How to Make Mixed Reality VR Videos in Unity
Part 8: Final Output
Your scene should now be looking good. It’s time to get it ready for recording or streaming. We won’t do this in the Unity editor, as you want something full screen, and to drop the editor’s burden on performance. We’re going to build your project into a standalone application.
Building your Project
Go to File -> Build Settings to open up a new menu. If you haven’t yet done this for your current project, you’ll have to add the scene to the Scenes In Build section by clicking “Add Open Scenes.”
Hit Build and Run. You’ll get a prompt asking where you want to save your game. You’ll be able to run this application in the future without the editor, so remember where you put it. Hit Save, and wait for it to build your game. Once it’s done, it will open a new window. You should see your scene inside like before, and your ZED will start automatically.
Now, open OBS, which you can download and install here if you haven’t done so already. OBS is free software for capturing video inputs, processing them in real-time, and recording or streaming them. (If you prefer to use another program for capture, you may do so and skip the rest of this section.)
Click the plus sign under Sources. Click “Game Capture.”
Note: Choosing “Window Capture” can provide similar results, and the configuration process is basically identical. It’s less performant and won’t work if you want to make your game full-screen, but it’s more stable than Game Capture.
Name this new Source whatever you want and hit OK.
In the next screen, change the Mode to “Capture Specific Window.” This will create some new options. Change the Window setting to the name of your application. Disable Capture Cursor and press OK.
To capture your game’s audio, add another source and choose “Audio Output Capture.” Again, name it what you’d like. You’ll get another window like the one where you configured your Game Source, but with only one relevant option: Device. Choose the output device, like your speakers or VR headset headphones. Leaving it as “Default” may also work. Then hit OK.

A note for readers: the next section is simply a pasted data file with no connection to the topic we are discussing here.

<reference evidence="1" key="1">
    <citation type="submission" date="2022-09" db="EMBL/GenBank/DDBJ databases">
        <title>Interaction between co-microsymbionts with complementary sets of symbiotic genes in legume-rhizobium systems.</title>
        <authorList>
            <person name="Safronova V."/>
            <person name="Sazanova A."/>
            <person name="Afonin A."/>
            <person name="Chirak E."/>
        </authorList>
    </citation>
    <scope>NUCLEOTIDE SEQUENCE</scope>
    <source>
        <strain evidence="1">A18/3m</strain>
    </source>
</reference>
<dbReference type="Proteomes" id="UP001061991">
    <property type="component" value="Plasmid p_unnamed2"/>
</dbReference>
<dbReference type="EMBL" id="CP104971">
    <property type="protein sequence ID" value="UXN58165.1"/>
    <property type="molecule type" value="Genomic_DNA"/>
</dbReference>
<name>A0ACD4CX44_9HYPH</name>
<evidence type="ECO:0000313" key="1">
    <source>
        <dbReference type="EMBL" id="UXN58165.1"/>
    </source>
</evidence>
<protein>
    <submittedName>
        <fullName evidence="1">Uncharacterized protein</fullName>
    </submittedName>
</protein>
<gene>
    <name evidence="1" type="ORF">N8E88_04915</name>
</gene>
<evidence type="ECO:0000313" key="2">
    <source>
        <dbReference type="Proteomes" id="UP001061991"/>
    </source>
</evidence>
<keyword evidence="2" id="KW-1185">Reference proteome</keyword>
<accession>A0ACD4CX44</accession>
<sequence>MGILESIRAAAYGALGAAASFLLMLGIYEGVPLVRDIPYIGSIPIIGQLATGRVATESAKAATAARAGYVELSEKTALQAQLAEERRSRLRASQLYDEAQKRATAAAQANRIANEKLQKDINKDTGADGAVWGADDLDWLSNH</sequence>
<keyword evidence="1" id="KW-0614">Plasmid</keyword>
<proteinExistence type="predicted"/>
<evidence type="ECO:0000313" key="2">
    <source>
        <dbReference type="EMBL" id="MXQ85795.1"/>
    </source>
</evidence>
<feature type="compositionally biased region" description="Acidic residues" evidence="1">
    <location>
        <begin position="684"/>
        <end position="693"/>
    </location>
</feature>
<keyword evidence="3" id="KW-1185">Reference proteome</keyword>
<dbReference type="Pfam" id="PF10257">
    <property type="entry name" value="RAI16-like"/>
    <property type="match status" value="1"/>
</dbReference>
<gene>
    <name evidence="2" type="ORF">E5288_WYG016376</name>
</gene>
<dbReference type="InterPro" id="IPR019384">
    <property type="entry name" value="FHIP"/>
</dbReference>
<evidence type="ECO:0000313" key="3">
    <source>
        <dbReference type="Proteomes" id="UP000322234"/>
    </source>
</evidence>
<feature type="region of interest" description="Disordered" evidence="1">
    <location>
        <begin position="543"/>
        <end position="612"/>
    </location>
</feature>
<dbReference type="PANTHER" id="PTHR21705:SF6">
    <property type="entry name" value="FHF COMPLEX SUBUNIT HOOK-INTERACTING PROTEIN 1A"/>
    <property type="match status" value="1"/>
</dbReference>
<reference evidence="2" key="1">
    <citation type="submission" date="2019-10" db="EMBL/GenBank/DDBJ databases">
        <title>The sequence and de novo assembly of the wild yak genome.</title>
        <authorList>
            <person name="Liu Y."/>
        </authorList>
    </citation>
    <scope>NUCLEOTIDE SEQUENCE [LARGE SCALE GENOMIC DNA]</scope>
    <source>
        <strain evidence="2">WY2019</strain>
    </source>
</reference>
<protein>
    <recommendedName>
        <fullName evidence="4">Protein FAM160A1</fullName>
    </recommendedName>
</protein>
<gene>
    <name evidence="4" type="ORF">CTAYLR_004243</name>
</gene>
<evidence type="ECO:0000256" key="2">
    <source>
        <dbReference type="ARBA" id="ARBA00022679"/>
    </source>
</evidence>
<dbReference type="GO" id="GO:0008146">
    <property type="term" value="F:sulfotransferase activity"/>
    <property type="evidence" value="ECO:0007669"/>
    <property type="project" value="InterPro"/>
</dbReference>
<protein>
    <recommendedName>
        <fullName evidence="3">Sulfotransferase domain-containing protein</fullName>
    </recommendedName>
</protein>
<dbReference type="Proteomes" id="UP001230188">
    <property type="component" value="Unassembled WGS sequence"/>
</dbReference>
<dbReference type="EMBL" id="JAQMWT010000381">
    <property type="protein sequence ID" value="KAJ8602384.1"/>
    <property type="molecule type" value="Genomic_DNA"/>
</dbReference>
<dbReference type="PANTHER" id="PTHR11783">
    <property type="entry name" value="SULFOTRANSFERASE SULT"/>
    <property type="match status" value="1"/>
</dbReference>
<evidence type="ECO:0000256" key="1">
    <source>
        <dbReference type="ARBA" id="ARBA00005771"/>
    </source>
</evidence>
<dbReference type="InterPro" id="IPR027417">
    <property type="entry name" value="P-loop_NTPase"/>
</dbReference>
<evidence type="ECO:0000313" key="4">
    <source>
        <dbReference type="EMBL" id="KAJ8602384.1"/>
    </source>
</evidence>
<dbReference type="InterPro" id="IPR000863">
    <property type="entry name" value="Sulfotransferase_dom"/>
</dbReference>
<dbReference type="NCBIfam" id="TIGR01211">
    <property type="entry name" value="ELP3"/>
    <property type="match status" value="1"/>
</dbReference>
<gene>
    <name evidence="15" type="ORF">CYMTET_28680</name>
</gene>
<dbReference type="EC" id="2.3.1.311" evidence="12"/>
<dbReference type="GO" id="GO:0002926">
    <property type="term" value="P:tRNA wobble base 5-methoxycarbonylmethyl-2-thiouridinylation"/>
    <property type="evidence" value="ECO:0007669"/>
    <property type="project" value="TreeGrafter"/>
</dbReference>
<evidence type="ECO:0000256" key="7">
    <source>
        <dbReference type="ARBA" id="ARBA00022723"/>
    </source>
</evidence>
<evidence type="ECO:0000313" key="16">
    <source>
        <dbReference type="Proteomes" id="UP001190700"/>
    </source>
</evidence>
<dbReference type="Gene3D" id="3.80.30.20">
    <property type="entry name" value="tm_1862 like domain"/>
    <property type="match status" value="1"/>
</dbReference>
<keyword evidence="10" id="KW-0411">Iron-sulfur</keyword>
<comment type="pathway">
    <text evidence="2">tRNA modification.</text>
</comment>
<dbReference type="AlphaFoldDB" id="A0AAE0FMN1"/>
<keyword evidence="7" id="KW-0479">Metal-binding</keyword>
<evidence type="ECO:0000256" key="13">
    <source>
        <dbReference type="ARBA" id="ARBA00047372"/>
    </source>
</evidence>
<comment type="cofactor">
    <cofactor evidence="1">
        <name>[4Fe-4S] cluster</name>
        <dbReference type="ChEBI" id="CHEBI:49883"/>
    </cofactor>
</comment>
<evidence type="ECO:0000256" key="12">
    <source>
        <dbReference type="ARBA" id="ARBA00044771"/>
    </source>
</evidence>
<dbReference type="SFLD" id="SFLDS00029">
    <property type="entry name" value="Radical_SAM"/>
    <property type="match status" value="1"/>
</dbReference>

Note: Your scene may have started with an audio output capture source when you created it. If so, double-click that one to check the settings instead.
If you want to record your voice, which is likely if you’re streaming, add an “Audio Input Capture” and choose the relevant microphone (usually your headset).
Back at the main window, you’ll see your game window displayed in the main screen with a red outline. If your window resolution matches the OBS canvas resolution, your game window should neatly fit the output window in OBS. If it doesn’t, you can click and drag the corners of the red box to scale it, and drag anywhere on the image to move it around.
Note: If you want to configure OBS’s output resolution, which we’ll summarize later, it’s a good idea to do that before you position the frame as it may change.
Another way to adjust the positioning and scale is to right-click anywhere on the scene and hover over Transform. You’ll have a number of options, like “Fit to Screen,” which can quickly fit it. You can fine-tune the settings by clicking on “Edit Transform,” which lets you move or scale the images pixel by pixel.
With your scene set up, you’re just about ready to go! The last step is to configure your Video and Output settings to match what you want. To get to the settings, find the Settings button on the lower right. It’ll open up this window:
As the proper configuration varies wildly depending on your intended final product, your target platform, your system and other factors, we’ll just skim over these.
- General: Preferences for OBS itself. Not related to the output.
- Stream: Some settings you’ll have to provide before the “Start Streaming” button on the main window will do anything. Setting it up is different depending on your platform, so you should seek out a different tutorial specific for that platform – many make use of OBS.
- Output: Quality and formatting sefttings for both streaming and recording, along with some miscellaneous settings. This is also where you set the path that recorded files are saved in. If you’re recording, note that the default recording format is .flv, which is less portable than other file formats like .mp4, so consider changing it before recording.
- Audio: Quality settings for your sound, along with optional hotkey settings if you want to quickly enable/disable an input device mid-stream (push-to-talk).
- Video: The resolution of the output. Note that the settings are separate for the Canvas (the preview window) and the actual output. Ideally, you should make these resolutions the same. But if you can’t, at least make sure they’re the same aspect ratio or else your output will get cropped and/or distorted.
- Hotkeys: Exactly what you’d expect.
- Advanced: Non-critical but useful functions (such as adding a delay to your stream) and settings for experts (like color formats).
And you’re done! Go back to the main window and hit “Start Streaming” or “Start Recording” to create awesome mixed reality content for the world.
We’d love to see what you create! Tell our MR developer evangelist Chris about any cool content you make, we’ll even help share it.